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4 Expert CEOs on How to Combat Quiet Quitting

4 Expert CEOs on How to Combat Quiet Quitting

By Shep Moyle

Workplace engagement and the changing nature of work is at the top of every CEO’s list today. The past three years — and for many companies, the introduction of remote and hybrid work options for the first time — fundamentally changed company policies, employee expectations, and organizational processes.

Are you managing this change, or is it managing you?

We wanted to get to the bottom of what motivates and engages our workforces today, so we brought together a distinguished panel of former CEOs and CEO Coaching International coaches with decades of experience in leadership. You can watch the complete panel here, or read on for a few top takeaways:

What is “quiet quitting”?

Some say quiet quitting is about doing the bare minimum during the workday. Others say it’s about shedding hustle culture and “quitting the idea of going above and beyond.”

As a former CEO, I know I was guilty of 4:30 a.m. emails or quick calls on the weekend to senior management on urgent items. Many of our managers and leaders today are accustomed to a cultural expectation that everyone will go the extra mile for the company, even if it means extra hours or going beyond the specified job responsibilities.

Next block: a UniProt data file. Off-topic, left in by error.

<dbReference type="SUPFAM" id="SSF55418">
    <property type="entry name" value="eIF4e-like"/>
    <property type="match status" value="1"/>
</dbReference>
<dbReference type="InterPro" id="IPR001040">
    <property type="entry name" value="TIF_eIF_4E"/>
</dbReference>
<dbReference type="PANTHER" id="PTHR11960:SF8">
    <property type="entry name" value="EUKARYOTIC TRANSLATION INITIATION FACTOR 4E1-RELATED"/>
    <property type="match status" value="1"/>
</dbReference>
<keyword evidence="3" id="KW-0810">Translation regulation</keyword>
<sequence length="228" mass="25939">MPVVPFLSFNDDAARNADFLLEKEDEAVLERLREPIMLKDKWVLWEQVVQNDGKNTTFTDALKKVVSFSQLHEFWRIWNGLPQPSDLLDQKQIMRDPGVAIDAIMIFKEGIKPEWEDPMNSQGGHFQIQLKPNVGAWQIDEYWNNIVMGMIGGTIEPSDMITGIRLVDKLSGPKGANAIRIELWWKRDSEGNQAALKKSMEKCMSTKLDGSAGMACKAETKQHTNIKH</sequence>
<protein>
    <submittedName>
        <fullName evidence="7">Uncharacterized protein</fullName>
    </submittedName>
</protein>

But the pandemic has completely shifted this perspective. Just as many companies are requiring their employees to return to the office, face down layoffs or other recession-proofing measures, or generally look to increase their performance, team members no longer want to hustle the way they used to. But it’s not a new phenomenon — it’s just gained more widespread popularity.

“It’s existed for years,” says former CEO of multiple billion-dollar companies Michael Marchi. “You’re always going to have members of your organization who just do the bare minimum. But it is accelerating because people are less connected to work, and culturally, more people are interested in drawing boundaries.”

Solving quiet quitting comes down to culture-building

With the removal of a physical office space, it’s up to companies to create a feeling of belonging and purpose to motivate employees — and provide real, tangible reasons to collaborate and lean in. “Do you have a sense of belonging and that you’re going after the same goal?” asks global industrial business leader Erno de Brujin. “It’s about a lack of proper culture and values. If there’s no sense of purpose, then of course your employee won’t want to engage. They don’t feel like they belong.”

Creating a sense of purpose comes from two major soft skills: setting expectations and communication. Says entrepreneur Meghan Watkins, “As leaders of an organization, it’s our responsibility to inspire our teams. Being able to communicate why the work we’re doing matters, and to encourage communication, is going to make people feel more comfortable and help you understand why they’re more disengaged.”

Every employee should understand:

  • The overall purpose of the company. Why do they come to work every day? What’s the higher purpose beyond a paycheck?